German submarine U-81 (1941)

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For other ships of the same name, see German submarine U-81.
Career (Germany)
Name: U-81
Ordered: 25 January 1939
Builder: Bremer Vulkan, Bremen-Vegesack
Laid down: 11 May 1940
Launched: 22 February 1941
Commissioned: 26 April 1941
Fate: Sunk on 9 January 1944
Wreck raised on 22 April 1944 and scrapped[1]
General characteristics
Class & type: Type VIIC U-boat
Displacement: 769 tonnes (757 long tons) surfaced
871 t (857 long tons) submerged
Length: Overall 67.1 m (220 ft 2 in)
pressure hull 50.5 m (165 ft 8 in)
Beam: Overall 6.2 m (20 ft 4 in)
pressure hull 4.7 m (15 ft 5 in)
Draught: 4.74 m (15 ft 7 in)
Propulsion: surfaced two supercharged MAN 6-cylinder 4-stroke M6V 40/46 diesel engines totalling 2,800 – 3,200bhp(2,400 kW). Max rpm: 470–490.
Speed: Surfaced 17.7 knots (32.8 km/h; 20.4 mph)
submerged 7.6 knots (14.1 km/h; 8.7 mph)
Range: surfaced 8,190 nmi (15,170 km; 9,420 mi)
submerged 81 nmi (150 km; 93 mi)
Test depth: 230 m (754 ft). Calculated crush depth: 250–295 m (820–967 ft)
Complement: 44 to 52 officers and ratings
Armament:
Service record
Part of: Kriegsmarine:
1st U-boat Flotilla
29th U-boat Flotilla
Commanders: Friedrich Guggenberger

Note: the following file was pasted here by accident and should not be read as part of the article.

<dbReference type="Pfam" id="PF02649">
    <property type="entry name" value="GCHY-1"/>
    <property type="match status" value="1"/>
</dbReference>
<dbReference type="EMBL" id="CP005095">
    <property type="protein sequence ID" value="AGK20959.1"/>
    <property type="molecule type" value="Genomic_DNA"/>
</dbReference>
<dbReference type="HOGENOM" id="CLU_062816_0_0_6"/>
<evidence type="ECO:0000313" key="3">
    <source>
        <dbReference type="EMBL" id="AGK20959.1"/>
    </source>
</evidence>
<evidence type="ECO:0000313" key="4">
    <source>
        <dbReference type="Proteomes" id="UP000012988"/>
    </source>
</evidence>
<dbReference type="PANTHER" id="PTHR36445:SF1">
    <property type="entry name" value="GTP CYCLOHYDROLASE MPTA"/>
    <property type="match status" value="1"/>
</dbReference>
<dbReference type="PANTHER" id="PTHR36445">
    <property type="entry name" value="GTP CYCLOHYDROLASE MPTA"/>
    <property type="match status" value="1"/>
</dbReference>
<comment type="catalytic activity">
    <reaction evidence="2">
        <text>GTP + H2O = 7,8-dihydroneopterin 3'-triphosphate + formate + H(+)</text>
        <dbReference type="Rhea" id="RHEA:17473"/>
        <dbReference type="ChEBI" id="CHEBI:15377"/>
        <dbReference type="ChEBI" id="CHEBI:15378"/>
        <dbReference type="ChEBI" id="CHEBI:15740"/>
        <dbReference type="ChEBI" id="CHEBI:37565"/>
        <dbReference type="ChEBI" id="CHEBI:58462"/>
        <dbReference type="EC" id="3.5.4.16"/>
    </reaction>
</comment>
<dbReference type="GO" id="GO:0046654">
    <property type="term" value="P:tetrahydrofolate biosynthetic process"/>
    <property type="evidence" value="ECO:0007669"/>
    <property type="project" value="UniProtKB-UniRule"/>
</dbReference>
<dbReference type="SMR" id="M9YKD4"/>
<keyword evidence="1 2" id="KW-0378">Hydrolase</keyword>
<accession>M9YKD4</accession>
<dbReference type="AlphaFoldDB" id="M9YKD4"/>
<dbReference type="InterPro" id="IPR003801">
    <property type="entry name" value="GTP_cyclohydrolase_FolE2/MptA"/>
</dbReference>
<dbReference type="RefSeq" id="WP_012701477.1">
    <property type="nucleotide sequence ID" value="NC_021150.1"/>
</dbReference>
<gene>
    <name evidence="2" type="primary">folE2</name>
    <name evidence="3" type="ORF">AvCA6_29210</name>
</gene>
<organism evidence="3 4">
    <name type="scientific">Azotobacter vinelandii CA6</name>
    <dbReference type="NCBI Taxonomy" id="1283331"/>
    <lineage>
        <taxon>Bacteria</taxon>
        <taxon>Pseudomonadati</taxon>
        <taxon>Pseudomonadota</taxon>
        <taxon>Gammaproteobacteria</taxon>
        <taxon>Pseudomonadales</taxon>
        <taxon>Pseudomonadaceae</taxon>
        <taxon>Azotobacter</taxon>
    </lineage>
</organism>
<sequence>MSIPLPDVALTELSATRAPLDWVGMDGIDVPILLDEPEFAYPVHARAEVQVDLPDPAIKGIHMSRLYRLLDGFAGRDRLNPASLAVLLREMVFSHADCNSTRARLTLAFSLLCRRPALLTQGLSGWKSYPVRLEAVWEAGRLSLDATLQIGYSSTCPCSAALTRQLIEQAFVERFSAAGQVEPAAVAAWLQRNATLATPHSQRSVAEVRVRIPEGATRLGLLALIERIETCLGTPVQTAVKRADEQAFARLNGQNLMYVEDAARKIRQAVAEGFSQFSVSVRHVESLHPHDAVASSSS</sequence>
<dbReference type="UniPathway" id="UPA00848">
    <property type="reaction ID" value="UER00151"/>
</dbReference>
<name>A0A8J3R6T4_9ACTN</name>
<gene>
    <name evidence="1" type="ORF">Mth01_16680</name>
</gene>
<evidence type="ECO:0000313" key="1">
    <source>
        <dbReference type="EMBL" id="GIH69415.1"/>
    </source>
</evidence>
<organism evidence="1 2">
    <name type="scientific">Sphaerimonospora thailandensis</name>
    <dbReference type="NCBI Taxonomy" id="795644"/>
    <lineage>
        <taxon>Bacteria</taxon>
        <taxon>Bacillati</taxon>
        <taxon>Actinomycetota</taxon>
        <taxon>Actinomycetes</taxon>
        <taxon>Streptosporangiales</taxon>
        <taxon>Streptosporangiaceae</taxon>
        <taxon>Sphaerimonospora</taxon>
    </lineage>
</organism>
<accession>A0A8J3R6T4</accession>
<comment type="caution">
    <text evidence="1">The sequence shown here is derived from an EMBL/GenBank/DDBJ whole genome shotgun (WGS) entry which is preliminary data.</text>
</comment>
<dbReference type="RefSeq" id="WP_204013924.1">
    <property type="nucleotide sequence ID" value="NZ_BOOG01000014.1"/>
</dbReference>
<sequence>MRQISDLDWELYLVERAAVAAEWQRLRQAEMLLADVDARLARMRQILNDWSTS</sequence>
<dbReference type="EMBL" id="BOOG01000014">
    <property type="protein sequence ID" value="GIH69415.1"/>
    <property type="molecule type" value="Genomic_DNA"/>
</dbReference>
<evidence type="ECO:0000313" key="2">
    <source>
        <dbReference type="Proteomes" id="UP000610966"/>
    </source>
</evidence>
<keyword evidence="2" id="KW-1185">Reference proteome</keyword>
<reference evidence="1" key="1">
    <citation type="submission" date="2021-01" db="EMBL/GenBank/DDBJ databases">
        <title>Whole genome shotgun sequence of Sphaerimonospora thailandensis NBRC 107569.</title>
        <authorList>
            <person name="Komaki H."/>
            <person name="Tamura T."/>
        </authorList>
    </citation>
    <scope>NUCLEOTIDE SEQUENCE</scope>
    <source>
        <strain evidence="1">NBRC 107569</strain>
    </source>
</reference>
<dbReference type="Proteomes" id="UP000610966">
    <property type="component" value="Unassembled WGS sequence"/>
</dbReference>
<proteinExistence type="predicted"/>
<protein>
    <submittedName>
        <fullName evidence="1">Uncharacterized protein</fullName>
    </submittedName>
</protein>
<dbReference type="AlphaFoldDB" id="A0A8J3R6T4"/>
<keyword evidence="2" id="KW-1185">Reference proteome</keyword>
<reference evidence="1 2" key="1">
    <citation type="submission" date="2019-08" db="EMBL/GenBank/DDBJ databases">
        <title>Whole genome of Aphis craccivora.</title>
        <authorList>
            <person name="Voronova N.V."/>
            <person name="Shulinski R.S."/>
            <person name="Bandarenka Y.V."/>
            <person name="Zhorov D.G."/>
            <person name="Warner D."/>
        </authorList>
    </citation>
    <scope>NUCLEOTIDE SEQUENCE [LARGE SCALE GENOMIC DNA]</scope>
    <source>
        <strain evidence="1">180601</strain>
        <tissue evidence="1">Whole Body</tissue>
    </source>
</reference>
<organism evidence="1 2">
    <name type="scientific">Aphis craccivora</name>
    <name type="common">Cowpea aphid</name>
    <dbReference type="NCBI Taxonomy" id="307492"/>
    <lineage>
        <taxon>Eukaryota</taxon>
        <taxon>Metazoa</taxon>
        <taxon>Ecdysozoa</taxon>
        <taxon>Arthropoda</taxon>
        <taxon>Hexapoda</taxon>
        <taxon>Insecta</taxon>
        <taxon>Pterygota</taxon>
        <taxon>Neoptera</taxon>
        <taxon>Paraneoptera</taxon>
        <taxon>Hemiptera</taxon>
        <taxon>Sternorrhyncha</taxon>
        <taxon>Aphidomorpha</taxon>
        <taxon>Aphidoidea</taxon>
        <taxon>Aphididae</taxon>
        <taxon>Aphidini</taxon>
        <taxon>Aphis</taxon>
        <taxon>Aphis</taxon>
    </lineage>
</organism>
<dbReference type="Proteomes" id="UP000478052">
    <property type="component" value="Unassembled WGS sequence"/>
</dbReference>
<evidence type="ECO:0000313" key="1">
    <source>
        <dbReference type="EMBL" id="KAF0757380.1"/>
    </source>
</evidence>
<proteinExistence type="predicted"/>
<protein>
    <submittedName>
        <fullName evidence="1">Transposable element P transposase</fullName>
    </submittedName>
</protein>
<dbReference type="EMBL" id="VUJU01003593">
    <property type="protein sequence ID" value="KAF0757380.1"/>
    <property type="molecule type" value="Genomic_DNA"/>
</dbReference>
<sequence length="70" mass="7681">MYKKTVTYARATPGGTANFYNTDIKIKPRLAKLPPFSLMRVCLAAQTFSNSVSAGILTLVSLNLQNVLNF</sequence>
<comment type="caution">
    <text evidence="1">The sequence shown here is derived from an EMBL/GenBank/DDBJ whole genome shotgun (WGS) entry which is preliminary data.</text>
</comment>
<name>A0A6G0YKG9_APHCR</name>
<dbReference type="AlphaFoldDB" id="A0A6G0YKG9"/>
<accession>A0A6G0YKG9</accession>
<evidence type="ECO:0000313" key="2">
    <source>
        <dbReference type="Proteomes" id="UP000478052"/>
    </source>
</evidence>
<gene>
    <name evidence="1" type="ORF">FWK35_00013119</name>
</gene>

Johann-Otto Krieg
Operations: 17
Victories: 24 ships sunk; 41,784 gross register tons (GRT)
One warship sunk 22,600 tons displacement

German submarine U-81 was a Type VIIC U-boat of Nazi Germany's Kriegsmarine during World War II.

Building and commissioning[edit]

She was ordered on 25 January 1939 and laid down on 11 May 1940 at Bremer Vulkan, Bremen-Vegesack, becoming 'Werk 9'. She was launched on 22 February 1941 and commissioned under her first commander, Oberleutnant zur See (Oblt.z.S.) Friedrich Guggenberger, on 26 April of that year. Guggenberger commanded her for her work-ups with the 1st U-boat Flotilla between 26 April and 31 July 1941. She then became a front (operational) boat of the 1st U-boat Flotilla, and set out on a number of training patrols.[2]

Career[edit]

Early patrols[edit]

Her first successes came on her second patrol, which took her from Trondheim into the North Sea and the North Atlantic, before putting into the French port of Brest. During the patrol she attacked Convoy SC-42. She sank the cargo ship Empire Springbuck on 9 September, followed by the motor ship Sally Maersk on 10 September, for a combined total of 8,843 tons.

U-81 was one of the U-boats ordered into the Mediterranean. Her first attempt to break into the 'Italian Lake' ended in disaster, when on 30 October she was attacked and severely damaged by a British Catalina of No. 209 Squadron RAF, as she attempted to cross the Strait of Gibraltar. The Catalina was joined by a Lockheed Hudson, which dropped depth charges onto U-81. She was severely damaged and had to return to Brest. There she was repaired to return to the Mediterranean.[2]